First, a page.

Local, tribal health agencies to get $58.4M for COVID-19 response efforts

By: - September 13, 2021 11:11 am
Photo contains a COVID19 face mask, needs, shots and vials of the vaccine

Nataliya Vaitkevich | Pexels

Local and tribal health departments will share in $58.4 million awarded from Wisconsin’s share of the federal American Rescue Plan Act to help them absorb the added costs brought on by the COVID-19 pandemic.

Gov. Tony Evers announced the public health funding program Monday morning. Each department’s share will include a base amount and an additional sum based on the size of the population that the agency serves.

The governor’s office stated that the money will be used to help meet emerging COVID-19 public health needs, as well as needs exacerbated by the pandemic. Among the possible uses are testing, contact tracing, vaccination programs, public health staffing and improved technology, as well as services to address health disparities.

The ARPA funds announced Monday can be used for expenses incurred from March 3, 2021 through Dec. 31, 2024.

In a joint statement, the Wisconsin Public Health Association and the Wisconsin Association of Local Health Departments and Boards praised the grants, but also cautioned they were a one-time infusion.

“While this new funding is a major investment in public health, it is not permanent,” the organizations stated. “We urge the State Legislature to significantly increase public health spending in future state budgets.”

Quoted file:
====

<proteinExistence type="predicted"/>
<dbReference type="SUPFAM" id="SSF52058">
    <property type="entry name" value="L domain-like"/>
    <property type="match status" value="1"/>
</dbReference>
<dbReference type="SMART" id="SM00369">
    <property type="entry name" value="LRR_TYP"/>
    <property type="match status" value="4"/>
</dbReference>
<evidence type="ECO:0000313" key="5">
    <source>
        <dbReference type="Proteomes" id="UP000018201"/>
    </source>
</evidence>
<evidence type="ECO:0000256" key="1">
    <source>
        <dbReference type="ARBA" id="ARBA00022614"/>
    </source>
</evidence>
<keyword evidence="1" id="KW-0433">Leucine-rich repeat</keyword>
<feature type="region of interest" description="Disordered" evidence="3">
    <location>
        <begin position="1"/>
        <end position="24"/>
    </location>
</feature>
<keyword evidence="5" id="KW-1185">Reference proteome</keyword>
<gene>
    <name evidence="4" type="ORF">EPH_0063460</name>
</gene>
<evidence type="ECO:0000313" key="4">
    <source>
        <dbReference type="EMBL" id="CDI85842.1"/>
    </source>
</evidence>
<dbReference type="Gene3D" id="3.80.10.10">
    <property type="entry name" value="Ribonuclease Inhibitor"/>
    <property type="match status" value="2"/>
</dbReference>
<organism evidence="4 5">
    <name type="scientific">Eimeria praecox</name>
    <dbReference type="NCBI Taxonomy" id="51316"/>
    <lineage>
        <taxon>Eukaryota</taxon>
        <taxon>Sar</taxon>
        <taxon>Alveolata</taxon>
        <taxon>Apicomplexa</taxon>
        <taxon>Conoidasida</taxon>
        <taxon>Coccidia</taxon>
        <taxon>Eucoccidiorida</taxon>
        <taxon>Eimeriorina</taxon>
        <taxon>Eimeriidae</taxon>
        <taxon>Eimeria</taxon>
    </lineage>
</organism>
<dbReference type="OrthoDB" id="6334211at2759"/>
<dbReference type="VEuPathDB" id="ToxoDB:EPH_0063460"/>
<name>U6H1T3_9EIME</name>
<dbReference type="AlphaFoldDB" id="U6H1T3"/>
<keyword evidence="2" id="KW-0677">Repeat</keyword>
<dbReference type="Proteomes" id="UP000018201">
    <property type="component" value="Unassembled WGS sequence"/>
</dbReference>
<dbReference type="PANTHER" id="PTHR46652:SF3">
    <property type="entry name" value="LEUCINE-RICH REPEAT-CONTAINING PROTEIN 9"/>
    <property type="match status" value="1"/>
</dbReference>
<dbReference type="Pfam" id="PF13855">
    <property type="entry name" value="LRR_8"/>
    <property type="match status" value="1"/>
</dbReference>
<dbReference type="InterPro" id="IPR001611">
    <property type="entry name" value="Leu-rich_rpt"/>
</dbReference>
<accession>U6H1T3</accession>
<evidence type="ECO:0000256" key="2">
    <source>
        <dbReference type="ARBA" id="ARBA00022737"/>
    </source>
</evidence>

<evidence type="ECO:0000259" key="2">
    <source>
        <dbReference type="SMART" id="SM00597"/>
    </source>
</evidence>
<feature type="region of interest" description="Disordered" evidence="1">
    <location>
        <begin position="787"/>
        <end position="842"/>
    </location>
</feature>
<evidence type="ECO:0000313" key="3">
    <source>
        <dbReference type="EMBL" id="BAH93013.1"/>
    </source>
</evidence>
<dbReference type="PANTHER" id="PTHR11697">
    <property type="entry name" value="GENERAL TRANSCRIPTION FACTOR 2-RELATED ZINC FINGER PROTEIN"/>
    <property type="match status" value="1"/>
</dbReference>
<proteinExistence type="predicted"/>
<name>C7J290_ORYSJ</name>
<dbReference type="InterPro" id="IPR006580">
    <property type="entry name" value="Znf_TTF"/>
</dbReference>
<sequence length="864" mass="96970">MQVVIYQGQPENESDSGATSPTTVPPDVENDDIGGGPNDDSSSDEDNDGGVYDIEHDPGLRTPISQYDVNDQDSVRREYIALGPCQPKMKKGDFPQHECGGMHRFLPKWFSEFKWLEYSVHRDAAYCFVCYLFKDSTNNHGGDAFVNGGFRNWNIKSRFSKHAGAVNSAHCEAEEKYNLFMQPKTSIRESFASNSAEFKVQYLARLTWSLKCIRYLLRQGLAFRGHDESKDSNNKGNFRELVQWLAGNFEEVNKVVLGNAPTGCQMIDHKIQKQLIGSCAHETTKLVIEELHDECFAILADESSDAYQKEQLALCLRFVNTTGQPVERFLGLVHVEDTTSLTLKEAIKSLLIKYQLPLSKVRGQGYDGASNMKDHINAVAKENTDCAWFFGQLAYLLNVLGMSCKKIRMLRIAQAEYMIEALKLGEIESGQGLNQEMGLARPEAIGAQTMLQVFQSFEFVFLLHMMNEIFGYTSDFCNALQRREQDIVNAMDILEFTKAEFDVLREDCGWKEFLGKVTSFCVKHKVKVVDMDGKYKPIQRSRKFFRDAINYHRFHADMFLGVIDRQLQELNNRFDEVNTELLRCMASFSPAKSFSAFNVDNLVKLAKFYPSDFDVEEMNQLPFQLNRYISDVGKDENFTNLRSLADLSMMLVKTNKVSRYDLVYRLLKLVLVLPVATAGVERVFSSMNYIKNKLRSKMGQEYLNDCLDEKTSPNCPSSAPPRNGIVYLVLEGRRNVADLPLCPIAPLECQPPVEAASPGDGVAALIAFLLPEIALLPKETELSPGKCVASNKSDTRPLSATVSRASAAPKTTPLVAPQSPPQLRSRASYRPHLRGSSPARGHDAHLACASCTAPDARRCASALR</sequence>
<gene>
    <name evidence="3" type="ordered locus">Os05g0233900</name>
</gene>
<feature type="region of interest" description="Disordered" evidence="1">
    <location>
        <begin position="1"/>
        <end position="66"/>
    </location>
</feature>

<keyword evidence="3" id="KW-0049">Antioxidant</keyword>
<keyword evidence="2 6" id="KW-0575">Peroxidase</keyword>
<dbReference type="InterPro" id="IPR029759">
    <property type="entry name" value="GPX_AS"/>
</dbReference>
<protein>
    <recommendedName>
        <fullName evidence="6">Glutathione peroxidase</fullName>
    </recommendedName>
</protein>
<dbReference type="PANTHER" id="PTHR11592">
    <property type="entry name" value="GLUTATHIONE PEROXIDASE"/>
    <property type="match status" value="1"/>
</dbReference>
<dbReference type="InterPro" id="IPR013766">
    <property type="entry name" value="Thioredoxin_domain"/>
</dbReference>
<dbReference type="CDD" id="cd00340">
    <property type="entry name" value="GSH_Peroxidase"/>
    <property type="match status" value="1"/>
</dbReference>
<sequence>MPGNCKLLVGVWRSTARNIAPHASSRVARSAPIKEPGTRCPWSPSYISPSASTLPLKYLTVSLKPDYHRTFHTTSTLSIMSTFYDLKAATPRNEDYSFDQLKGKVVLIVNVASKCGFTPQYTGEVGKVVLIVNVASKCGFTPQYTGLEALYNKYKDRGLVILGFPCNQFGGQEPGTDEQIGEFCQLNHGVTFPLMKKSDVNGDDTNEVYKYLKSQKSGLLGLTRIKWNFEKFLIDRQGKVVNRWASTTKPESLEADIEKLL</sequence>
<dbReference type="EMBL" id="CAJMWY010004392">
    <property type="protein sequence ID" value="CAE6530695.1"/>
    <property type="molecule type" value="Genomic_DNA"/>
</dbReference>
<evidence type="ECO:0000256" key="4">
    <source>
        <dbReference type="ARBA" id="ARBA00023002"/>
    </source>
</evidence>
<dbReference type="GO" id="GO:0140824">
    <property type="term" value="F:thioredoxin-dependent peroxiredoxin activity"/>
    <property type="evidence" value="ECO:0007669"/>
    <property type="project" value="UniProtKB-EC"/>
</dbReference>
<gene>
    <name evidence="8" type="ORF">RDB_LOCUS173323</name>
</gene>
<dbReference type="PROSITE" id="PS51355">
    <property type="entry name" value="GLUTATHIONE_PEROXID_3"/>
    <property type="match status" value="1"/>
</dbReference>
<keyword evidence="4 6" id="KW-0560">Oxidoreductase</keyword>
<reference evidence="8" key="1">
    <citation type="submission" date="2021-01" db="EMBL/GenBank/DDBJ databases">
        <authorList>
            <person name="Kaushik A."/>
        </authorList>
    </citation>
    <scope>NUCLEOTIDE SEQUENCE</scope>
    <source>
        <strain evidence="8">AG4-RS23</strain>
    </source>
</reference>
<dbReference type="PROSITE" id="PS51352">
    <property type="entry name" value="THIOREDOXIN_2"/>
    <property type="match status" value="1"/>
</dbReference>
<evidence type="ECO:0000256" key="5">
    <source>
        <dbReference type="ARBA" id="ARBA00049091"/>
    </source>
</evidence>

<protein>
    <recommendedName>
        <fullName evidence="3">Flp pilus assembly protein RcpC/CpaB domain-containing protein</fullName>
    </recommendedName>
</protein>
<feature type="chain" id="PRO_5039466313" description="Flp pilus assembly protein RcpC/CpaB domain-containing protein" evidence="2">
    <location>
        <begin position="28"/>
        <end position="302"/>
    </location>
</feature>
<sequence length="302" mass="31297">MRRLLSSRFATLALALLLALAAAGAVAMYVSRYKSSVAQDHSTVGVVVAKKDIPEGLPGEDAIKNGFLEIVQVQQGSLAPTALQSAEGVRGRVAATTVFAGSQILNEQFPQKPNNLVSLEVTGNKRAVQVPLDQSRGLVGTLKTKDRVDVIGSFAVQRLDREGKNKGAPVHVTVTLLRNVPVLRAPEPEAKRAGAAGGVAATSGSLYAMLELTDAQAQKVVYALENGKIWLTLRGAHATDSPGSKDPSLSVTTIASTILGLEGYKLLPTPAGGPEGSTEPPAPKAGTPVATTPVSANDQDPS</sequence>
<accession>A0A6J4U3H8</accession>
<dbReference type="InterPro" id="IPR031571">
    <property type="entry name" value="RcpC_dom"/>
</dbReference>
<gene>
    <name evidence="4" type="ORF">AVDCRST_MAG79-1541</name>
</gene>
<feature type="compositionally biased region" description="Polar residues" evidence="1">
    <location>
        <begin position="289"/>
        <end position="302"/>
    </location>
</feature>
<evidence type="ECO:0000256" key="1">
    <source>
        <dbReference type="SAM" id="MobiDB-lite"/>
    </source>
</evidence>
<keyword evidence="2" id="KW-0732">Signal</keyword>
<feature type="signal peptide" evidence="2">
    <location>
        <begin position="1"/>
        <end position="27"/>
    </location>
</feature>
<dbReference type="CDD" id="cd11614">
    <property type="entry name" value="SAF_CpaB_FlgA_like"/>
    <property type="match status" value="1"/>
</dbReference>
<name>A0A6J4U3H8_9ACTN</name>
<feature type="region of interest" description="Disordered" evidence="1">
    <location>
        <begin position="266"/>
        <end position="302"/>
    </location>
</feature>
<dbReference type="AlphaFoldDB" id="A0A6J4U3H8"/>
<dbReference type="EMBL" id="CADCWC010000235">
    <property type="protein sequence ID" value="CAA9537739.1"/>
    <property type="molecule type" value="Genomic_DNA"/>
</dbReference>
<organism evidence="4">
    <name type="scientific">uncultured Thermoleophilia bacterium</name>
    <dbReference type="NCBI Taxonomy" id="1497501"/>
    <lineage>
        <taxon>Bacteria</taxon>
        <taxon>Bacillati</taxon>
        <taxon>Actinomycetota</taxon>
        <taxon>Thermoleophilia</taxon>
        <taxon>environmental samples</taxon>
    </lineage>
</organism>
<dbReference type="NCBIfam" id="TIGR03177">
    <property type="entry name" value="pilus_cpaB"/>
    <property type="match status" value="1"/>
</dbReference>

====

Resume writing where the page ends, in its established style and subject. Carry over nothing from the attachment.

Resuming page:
The Evers administration has previously distributed $106.5 million in aid for local and tribal health departments to respond to the pandemic, according to the governor’s office.

This story has been updated.


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Erik Gunn
Erik Gunn

Deputy Editor Erik Gunn reports and writes on work and the economy, health policy and related subjects, for the Wisconsin Examiner. He spent 24 years as a freelance writer for Milwaukee Magazine, Isthmus, The Progressive, BNA Inc., and other publications, winning awards for investigative reporting, feature writing, beat coverage, business writing, and commentary. An East Coast native, he previously covered labor for The Milwaukee Journal after reporting for newspapers in upstate New York and northern Illinois. He's a graduate of Beloit College (English Comp.) and the Columbia School of Journalism. Off hours he is the Examiner's resident Springsteen and Jackson Browne fanboy and model railroad nerd.